Anthony Lee has been featured in numerous exhibitions locally and was honored by Metropolitan Bank with the Emmett O'Ryan Award for Artistic Inspiration in 2012. His Modern Hieroglyphs mural at Central Station in the South Main Arts District was recognized as one of the 40 most outstanding public art projects in the nation by Americans for the Arts for 2009. Lee’s works are on view in February at the Dixon Gallery and Gardens as a part of Present Tense: 2001-Now and Singular Masses: An Examination of Racial Identity at Memphis College of Art.
2010 Emmett Award: Mary Catherine Floyd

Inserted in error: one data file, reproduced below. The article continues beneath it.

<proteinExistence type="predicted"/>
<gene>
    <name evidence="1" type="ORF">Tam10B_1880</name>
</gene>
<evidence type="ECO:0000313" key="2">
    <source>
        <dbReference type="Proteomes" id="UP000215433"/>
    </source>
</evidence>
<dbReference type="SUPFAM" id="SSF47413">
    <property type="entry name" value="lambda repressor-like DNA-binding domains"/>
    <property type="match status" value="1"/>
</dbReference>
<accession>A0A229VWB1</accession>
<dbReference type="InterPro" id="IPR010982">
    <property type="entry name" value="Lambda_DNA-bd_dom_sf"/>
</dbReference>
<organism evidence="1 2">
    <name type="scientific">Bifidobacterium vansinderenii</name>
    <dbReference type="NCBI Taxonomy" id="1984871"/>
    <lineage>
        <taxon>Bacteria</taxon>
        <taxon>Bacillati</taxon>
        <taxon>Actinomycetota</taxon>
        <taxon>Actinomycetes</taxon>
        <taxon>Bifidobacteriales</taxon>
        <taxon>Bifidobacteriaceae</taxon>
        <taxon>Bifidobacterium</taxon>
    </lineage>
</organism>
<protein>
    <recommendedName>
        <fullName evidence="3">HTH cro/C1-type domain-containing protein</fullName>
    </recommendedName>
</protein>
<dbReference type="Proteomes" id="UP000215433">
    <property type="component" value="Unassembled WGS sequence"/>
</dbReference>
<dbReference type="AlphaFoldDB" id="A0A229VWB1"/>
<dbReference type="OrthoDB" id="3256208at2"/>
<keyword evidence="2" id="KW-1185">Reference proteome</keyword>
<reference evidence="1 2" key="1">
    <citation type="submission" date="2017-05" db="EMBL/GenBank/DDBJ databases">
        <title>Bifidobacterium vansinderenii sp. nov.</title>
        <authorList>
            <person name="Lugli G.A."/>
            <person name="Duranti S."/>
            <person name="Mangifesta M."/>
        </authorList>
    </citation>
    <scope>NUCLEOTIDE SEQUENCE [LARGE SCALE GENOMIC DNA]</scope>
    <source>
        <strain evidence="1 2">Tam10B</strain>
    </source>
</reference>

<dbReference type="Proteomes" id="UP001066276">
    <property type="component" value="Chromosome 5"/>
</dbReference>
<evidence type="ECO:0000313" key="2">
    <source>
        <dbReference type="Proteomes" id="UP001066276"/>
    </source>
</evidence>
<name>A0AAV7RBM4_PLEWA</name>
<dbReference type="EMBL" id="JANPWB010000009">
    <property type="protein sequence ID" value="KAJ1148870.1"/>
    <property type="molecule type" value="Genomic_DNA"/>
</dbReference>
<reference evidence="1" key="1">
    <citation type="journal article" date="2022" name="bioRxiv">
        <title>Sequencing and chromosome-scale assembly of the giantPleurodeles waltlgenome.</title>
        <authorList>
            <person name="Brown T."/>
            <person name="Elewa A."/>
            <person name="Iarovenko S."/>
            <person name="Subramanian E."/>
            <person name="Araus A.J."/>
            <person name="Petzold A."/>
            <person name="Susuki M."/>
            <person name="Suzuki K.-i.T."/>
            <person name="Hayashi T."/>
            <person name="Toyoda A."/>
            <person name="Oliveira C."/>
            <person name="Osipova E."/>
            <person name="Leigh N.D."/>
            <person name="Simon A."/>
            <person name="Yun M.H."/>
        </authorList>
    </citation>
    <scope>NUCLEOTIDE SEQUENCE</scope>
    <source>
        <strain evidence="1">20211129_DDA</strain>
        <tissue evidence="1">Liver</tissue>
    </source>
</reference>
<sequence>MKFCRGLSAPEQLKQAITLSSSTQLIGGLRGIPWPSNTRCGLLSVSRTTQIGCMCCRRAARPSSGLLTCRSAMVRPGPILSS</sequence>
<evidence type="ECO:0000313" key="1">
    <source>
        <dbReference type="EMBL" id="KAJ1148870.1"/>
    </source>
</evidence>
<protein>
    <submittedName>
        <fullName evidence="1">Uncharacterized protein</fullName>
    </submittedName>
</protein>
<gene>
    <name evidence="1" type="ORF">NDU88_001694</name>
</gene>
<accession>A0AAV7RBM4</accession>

In 2010, Mary Catherine Floyd became the first recipient of the annual Emmett O'Ryan Award for Artistic Inspiration given by Metropolitan Bank. A former Metal Museum Blacksmith Apprentice and Artist-in-Residence, Floyd's artwork has been exhibited at the Dixon Gallery and Gardens, Levy Gallery, Jack Robinson Gallery, Opera Memphis and Ballet Memphis and was featured in the traveling exhibition Iron 2010. Floyd is currently drawing on her expertise and personal experiences in metal and fiber arts. Since completing her apprenticeship at the Metal Museum, Mary Catherine Floyd has been working on her jewelry line, Color Block Jewelry, and has set-up a new metal working studio located in Raleigh, North Carolina.